Two weeks ago Stan Robert Schilperoort, 82, of Sunnyside was diagnosed with lung cancer. This past Monday he was hospitalized and on Tuesday he died.
The following day, yesterday, his seven sons, daughter and a good companion were sitting in his little apartment in Sunnyside sorting through boxes of pictures to assemble a memory board for his funeral, which will be this Saturday.
Each photo provoked reminiscences that tumbled over one another as people in the room vied to eagerly tell the story they best remembered about a man they called "a character".
There were no tears in that apartment yesterday, but there was a lot of laughter.
"Dad told us years ago 'When I die, I want it to be a celebration of life'," said his son Don Schilperoort.
The life of the Schilperoort family in Sunnyside extends back to 1910 when Tuenis (T.J.) Schilperoort sailed from Holland for the United States, met Anna DenBoer aboard that ship and romance blossomed. The newlyweds soon made their way to Sunnyside and a homestead on East Edison Road. There they raised seven sons.
The seventh was Stanley (Stan) Robert.
"He broke a farm out of sagebrush at the end of Factory Road in 1950, and that's where we were all raised, east of town,"
said his son Troy. "We had the first yard light, back in the good old days."
"Dad raised about every kind of row crop there is and always had a bunch of hogs," said Don.
Troy and Don are two of the seven sons Stan and his wife, Dorothy Rae Culver, raised on Roza land where "Stan's Hill" became a sledding hill in the winter for neighbors from miles around.
A petite daughter, Angie, made a delicate contrast to the seven rugged sons-Wes, Brad, Troy, Daryl, Dale, Don and Robert Stanley (deceased in 1991).
Angie became the focus for one of her dad's favorite stories.
"Our dad fondly remembered her as just a little thing-maybe 2, 3 years old-coaxing a horse to the fence and then sliding over onto its back and riding along as it just walked around inside the corral with a saddle, bridle or halter," said Don. "He just loved telling that story. She always had such a way with horses."
"We had 14 head of horses, one for each of us. Dad was involved in the Stampeders Horseback Riding Club and we were all in that," recalled Brad.
And there were pictures in the cardboard boxes to back him up.
Their rides along the Crest Trail and the summer riding outings at Salmon La Sac are captured memories.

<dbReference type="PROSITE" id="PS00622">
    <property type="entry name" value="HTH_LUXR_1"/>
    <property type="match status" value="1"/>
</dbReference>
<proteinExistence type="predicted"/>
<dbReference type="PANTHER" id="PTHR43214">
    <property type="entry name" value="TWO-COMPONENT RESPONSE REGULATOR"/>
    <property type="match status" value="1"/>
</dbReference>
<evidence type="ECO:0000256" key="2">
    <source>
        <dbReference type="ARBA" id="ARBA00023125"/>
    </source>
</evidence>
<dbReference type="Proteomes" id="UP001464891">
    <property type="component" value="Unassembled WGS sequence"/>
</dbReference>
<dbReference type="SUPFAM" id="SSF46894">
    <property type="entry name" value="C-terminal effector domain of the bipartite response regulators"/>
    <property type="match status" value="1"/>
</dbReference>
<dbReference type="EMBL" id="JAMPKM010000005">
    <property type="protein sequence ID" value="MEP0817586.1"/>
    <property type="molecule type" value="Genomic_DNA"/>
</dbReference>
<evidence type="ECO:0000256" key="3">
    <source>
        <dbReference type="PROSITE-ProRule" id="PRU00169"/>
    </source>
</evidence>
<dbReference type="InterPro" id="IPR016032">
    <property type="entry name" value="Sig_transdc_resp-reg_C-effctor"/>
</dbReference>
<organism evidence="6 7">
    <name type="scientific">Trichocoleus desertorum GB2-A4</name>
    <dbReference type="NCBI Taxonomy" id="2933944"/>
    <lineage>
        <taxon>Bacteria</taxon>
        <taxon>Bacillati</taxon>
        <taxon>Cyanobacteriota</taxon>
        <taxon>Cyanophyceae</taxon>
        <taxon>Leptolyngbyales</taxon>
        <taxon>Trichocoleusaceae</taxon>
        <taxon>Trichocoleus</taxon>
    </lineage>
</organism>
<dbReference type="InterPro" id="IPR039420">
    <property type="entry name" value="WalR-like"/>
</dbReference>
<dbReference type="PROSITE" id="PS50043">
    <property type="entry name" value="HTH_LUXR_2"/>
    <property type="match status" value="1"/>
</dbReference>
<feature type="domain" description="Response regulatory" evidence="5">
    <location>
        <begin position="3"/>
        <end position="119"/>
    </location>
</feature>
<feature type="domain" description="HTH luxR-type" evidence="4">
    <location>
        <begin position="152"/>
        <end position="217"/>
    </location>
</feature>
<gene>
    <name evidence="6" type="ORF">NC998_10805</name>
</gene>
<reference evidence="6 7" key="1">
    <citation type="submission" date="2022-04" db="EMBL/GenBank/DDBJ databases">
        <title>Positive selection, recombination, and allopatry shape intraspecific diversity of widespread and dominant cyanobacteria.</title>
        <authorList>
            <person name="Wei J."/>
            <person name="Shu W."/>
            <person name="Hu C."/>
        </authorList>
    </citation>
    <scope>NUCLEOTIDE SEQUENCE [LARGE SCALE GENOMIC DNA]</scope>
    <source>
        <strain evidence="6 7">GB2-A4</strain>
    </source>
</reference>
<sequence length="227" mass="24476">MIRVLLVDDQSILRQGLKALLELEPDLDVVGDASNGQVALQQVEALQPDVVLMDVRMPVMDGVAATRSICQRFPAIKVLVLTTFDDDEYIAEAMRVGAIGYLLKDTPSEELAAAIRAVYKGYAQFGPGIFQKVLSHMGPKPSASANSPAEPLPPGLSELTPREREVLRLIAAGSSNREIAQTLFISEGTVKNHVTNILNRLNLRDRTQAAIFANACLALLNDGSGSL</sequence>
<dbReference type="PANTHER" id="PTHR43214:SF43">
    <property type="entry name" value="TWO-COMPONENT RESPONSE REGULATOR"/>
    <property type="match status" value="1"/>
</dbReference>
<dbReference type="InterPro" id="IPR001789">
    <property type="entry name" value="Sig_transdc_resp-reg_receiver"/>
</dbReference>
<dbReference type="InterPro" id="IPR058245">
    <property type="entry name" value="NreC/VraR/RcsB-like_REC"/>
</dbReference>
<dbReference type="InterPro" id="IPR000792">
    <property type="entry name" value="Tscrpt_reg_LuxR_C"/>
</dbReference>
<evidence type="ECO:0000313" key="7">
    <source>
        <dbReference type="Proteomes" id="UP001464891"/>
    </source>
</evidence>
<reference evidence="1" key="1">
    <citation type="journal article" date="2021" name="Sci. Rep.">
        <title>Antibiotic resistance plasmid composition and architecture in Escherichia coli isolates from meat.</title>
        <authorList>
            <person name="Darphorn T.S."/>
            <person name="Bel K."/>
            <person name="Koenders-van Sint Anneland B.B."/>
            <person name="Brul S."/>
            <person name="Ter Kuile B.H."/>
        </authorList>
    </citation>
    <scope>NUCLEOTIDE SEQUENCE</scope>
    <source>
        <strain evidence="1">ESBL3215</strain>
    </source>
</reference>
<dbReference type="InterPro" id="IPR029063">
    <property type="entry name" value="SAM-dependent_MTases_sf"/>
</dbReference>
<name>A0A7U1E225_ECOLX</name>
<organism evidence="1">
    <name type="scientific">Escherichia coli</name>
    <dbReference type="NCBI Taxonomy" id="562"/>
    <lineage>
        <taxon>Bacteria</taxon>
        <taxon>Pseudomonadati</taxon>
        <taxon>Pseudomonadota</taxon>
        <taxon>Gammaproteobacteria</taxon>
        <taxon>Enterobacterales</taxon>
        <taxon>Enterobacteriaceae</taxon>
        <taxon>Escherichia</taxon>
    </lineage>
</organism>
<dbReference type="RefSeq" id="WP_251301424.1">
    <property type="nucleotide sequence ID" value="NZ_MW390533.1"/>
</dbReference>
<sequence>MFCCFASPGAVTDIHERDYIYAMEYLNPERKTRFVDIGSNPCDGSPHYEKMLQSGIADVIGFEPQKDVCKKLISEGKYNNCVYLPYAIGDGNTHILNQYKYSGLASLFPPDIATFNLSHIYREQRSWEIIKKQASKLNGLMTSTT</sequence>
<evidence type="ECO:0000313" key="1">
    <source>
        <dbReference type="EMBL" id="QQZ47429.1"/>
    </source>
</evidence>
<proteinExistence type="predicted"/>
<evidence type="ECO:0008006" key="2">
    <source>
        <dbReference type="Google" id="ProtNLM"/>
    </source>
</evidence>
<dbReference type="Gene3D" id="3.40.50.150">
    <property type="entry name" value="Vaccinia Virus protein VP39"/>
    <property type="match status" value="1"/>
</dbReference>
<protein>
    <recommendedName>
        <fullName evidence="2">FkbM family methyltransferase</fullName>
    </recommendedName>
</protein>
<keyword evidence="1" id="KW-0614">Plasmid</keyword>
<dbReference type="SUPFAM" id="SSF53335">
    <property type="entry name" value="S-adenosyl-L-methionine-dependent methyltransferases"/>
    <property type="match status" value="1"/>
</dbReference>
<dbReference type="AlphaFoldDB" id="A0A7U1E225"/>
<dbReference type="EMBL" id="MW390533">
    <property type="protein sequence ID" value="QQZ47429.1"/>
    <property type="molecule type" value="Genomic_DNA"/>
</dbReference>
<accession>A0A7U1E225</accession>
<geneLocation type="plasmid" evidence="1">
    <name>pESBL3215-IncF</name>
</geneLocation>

They were all members of Roza Ranchers, a 4-H club their dad started with several other ranchers in the area. The sons also remembered their dad's interest in all of the athletics in which they became involved.
And laughter rang out as they picked up a photo of their dad, dressed in a pair of swim shorts, taking part in a hand-standing contest on a beach in July 1959.
Stan Schilperoort may have been the character his children claim he was, and he certainly had his own way of farming.
When he found equipment too cumbersome for a job, he took matters into his own hands.
"He perfected cultivating and planting equipment..."
"He set it up so he wouldn't have to change tires around to fit all the different crops..."
"And he planted five rows of sugar beets instead of six like the other farmers did..."
"Because it fit the equipment better," caroled the voices of his sons in Stan's apartment yesterday.
Sitting among Stan's children, quietly looking through a photograph album, was a lady Stan knew for 40 years and called friend and companion for the past six years.
"He called her 'classy' and we're lucky to have her with us," said Don, whose mother is deceased.
The classy lady, Shirley Baze, said she enjoyed Sunday rides with him to look over the farmland and spring trips to Lake Tipso and Mt. St. Helens, where he liked to just look at the wildlife now that he no longer hunted the elk and deer.
They took their last long trip together two years ago when they drove the Alcan Highway to Alaska.
"It was a fun trip. We went to Valdez and Seward. We just drove the car and there were plenty of places to stay on the way," said Baze.
"He was a romantic," said Baze. "And not just with me. He just had those twinkly eyes and he'd wink. He just loved people. He liked girls. He enjoyed hugging. He'd do anything for anyone. He never judged people. It was what was inside of people that counted. He always said 'We're not here to judge', and I never heard him say a bad word about anyone, never. He was just a loving, caring person. He was the joy of my life."
They floated around the tiny apartment yesterday.
There was the homemade birthday card designed by two of Stan's grandsons, sons of Angie and Manuel Guzman of Mabton. When the boys were just little bitty, they made grandpa a card carefully pasted over with pictures they thought pertained to his life, pictures of crops, long horned cattle, a silly cartoon featuring two cowpokes. They knew their grandpa.
In 1983 Stan was farming in a field by himself, standing next to a tractor when it kicked into gear and ran him over.
"He laid there 45 minutes before a neighbor came along to borrow a part," said Troy.
"It crushed his hips and his pelvis and it took the better part of two years trying to put him back together," said Don.
""But they got him all put back together and he got to walking again," said Troy. "He had a little gimp in his get-along and you could hear the bones in his hip clicking where they weren't just right."
"But Dad said 'If I can get all healed up, I think I'd have 20 good years left'," said Troy.
"He had 22," said Don.